“I listen a lot to people talking. I believe that I am a very good listener. When I get to a serene quiet
environment I process all I would have heard and start coming up with solutions to any challenges I
could be having.

“My best ideas come to me when I wake up in the middle of the night. As a result I keep pen and
paper on my bedside,” Zvaravanhu said.

The mother of one said her greatest fear was living a meaningless life, adding she wanted to leave
a phenomenal legacy.

“To have lived on earth and not reach my full potential, that is my greatest fear. I fear most the day I
will lie in bed dying and I wouldn’t have developed relationships and impacted positively to other
people’s lives.

“I fear an empty funeral where no one can attest to the difference I made in their life. As a result I
work on rich fulfilling relationships with family, friends, colleagues and my God,” she said, noting
her ideals were action, focus, commitment, hard/smart work and ethics.
Zvaravanhu — who said her formula to building a stellar business profile was hard work and
creating meaningful relationships — said if she could talk to anyone from history it would be
Abraham.
“Father Abraham — the biblical father of faith. The man whom God himself called a friend. He must
have been really great. I am a woman of faith myself and I could pick a leaf or two from his book if I
can have an opportunity to talk to him,” she said.

As her greatest inspiration, Zvaravanhu picked her five­month­old son, her mother; her husband
and other women excelling in their fields.

“My son, Tayeukwa, is a whole inspirational story on his own, but that’s for another day! He is my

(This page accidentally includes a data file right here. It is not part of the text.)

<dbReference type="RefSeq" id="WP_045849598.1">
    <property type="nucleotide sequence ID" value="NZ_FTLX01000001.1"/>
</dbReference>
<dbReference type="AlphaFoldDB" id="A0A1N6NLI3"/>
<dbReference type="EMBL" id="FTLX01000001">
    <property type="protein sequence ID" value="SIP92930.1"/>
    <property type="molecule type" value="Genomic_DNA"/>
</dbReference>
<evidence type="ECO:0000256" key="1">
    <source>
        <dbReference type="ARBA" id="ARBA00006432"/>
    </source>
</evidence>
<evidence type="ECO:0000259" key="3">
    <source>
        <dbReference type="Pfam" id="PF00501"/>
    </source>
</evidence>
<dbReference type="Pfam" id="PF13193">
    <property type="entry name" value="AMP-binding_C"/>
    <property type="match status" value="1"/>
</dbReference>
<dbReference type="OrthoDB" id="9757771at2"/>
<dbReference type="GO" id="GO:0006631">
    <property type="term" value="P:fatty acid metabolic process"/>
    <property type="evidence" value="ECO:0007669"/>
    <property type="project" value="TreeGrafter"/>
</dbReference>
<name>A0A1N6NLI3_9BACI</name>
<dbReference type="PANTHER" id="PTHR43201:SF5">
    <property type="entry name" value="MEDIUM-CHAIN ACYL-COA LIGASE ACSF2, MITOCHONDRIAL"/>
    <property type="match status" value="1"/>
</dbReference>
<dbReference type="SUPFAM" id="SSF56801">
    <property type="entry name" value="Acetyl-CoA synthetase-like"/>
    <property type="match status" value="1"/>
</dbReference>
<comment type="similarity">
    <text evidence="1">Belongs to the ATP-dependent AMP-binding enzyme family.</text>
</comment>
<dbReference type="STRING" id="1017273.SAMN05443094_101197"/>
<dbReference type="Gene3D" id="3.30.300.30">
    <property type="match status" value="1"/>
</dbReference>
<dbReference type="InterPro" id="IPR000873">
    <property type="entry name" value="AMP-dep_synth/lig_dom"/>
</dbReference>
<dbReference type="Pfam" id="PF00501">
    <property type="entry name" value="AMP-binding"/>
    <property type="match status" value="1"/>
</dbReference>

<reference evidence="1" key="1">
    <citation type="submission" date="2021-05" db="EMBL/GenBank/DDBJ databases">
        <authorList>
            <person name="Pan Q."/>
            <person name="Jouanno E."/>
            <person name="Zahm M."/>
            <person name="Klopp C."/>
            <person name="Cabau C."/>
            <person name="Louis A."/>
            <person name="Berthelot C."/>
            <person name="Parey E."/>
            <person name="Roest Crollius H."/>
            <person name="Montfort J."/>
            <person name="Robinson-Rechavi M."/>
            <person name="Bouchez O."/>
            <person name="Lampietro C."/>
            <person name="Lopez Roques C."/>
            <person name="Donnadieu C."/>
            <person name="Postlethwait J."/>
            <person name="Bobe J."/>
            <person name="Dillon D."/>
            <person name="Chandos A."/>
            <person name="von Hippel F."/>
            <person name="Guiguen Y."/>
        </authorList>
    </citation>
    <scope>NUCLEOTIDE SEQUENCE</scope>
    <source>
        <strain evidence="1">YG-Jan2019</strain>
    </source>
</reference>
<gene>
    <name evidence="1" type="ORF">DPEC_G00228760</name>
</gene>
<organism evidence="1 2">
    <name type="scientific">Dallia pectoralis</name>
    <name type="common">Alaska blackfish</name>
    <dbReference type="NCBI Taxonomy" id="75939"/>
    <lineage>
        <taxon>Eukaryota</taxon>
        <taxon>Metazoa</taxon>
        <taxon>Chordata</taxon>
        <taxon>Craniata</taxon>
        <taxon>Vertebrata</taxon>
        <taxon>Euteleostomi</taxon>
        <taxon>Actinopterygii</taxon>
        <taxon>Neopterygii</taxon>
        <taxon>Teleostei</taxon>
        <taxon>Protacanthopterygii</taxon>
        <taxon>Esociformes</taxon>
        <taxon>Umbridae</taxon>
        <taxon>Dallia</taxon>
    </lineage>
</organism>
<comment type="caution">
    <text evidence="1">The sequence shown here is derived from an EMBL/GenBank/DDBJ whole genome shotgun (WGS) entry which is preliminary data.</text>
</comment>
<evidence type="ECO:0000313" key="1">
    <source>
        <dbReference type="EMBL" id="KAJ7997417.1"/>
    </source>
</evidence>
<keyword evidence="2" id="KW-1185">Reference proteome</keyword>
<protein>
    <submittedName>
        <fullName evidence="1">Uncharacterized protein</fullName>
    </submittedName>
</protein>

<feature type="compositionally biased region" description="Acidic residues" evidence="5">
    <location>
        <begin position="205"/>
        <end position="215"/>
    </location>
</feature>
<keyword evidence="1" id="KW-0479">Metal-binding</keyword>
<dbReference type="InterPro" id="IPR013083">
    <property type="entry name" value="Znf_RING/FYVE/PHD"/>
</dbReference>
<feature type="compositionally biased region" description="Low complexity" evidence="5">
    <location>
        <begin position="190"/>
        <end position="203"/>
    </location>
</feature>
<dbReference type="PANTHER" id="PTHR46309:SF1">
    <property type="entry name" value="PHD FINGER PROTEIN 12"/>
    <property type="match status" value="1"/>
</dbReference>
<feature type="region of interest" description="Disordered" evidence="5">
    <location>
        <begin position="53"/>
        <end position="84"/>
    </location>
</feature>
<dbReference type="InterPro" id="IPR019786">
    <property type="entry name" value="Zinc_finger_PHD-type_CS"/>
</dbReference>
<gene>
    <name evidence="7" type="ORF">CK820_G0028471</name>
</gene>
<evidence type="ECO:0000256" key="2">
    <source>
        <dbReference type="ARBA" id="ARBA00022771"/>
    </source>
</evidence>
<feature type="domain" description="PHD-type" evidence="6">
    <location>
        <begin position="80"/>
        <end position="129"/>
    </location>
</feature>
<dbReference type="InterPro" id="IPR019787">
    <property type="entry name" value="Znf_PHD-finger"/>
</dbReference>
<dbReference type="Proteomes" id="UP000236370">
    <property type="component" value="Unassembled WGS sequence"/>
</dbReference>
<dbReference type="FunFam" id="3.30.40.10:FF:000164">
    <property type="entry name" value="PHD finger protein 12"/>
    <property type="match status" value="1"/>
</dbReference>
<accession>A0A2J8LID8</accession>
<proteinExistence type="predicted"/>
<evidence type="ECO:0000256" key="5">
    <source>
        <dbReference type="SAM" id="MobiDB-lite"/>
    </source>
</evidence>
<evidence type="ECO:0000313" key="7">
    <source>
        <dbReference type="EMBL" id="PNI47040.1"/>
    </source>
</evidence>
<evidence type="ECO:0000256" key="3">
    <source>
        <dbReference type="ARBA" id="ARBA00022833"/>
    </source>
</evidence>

greatest inspiration.

“My mother is also a great inspiration, being a retired nurse; I believe that she has positively
contributed to the nursing profession during her working life. Of course, my husband inspires me, a
lot of my successes was because he became the ladder for me to climb on and the shoulders to
stand tall on,” she said.

The CA said her most satisfying moment professionally was when she became president of the
national accounting body, Icaz.

“I have had a couple of satisfying moments in business; when I became the president of the
prestigious and esteemed Icaz and when I was chosen for the Fortune Global Women mentorship
programme and rubbed shoulders with top business leaders in the States including statesman like
Hillary Clinton,” she said.

An avid reader, Zvaravanhu said the book that inspired her the most to date is Robin Sharma’s The
Monk who sold his Ferrari.

“The Monk who sold his Ferrari taught me that life should never be about physical possessions but
you must take care of the core of you and do what you believe in. All else will follow,” she said.
Her other hobbies include following up of legal cases and physical fitness.

“I love reading and physical fitness. I follow legal cases, in another life I must have been a lawyer. I
also love fashion and spend time looking for good fashion pieces. I have a clothing line up my
sleeve,” she said.

Zvaravanhu said she aspires to be a great leader, influencer and source of inspiration.

“In 10 years I must have sharpened my business acumen and defined areas of expertise that I will
be well­known and celebrated for.

“I want to see a number of professionals that I would have contributed in moulding, rise and take
up leadership positions. I also want to be a game changer in my community and I have a “hope
giving” initiative I would like to see take off in the short course,” she said, adding that in 20 years
she wants to retire and travel the world. The Dailynews